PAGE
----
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Naval General Service Medal, with bar for Nile, awarded to LM Joseph Rickerd, 1848

Naval General Service Medal, 1848

Obverse, a bust of Queen Victoria

Naval General Service Medal, 1848

Reverse, Britannia with a trident seated sideways on a seahorse

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Naval General Service Medal, 1848 (French Revolutionary War)

Just as in 1848 the extensive land campaigns of the Napoleonic Wars and the other conflicts of the pre-Victorian era were recognised by the issue of the Military General Service Medal, those serving in the Navy at the time were recognised with the Naval General Service Medal. As with the Army equivalent and the East India Company's related award, many of the battles for which the medal was awarded had been fought so long ago that few if any claimants survived.
In addition, bars were awarded for many actions whose significance and size were, despite the heroism displayed by those involved, relatively minor. The result was that many of the bars were issued in tiny numbers, with some combinations all but unique, and the medals command a very high price among collectors because of this rarity and individuality. This in turn, along with the manufacture in most cases of more bars than were eventually issued, has led to the `improvement' of many common awards where recipients' names are shared with those present at `rarer' battles. The medal also shares with the Military General Service and Army of India Medals the oddity that Queen Victoria, whose portrait they bear, was not the ruler under whom the battles for which it was awarded were fought.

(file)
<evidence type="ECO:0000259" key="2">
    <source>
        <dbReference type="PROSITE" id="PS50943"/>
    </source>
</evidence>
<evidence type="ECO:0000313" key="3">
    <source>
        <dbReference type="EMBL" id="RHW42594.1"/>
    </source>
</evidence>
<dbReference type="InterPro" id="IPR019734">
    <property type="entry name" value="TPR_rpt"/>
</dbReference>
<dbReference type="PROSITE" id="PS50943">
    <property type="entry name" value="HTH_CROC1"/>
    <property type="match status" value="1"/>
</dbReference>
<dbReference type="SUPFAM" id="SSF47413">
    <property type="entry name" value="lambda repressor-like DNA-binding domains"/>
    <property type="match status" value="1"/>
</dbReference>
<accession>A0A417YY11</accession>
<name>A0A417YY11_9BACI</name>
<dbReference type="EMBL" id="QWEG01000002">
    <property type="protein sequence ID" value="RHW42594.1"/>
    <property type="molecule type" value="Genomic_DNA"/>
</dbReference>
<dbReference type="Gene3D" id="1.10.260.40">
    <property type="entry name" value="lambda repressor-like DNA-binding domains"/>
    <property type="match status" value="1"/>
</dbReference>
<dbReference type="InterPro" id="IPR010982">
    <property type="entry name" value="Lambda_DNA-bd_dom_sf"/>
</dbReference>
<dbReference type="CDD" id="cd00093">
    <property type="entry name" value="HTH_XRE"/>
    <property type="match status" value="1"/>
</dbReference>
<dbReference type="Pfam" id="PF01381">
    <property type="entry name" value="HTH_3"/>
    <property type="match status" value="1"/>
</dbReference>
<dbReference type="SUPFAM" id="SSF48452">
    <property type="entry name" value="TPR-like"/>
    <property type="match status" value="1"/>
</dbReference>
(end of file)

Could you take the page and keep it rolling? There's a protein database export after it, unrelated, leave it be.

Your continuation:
One of then-General Napoleon Bonaparte's earlier plans against the British Empire during the French Revolutionary Wars was to threaten India by the capture of Egypt, and to attempt to open a canal between the Mediterranean and the Red Sea. A French expedition arrived in the country in 1798, and British forces were sent in pursuit under Rear-Admiral Horatio Nelson.
The fleets met in Aboukir Bay on the night of 1 August 1798, and Nelson was able to approach from windward so that French ships to the lee could not sail up to support their fellows. As a result Nelson was able to demolish the French line ship by ship, and the French fleet was almost entirely sunk or captured with only 218 casualties on the British side. The victory secured Nelson's reputation, but also led to Bonaparte's return to France to stage the coup that made him First Consul.
This medal was awarded to Leading Man Joseph Rickerd, who fought in the battle aboard HMS Audacious. Although he had to wait half a century for this medal, he may have also received the more contemporary award issued by Nelson's prize agent, Alexander Davison. That Rickerd was present has been verified and the Medals Roll confirms the issue of his NGSM. Lester Watson acquired it at some point before 1928.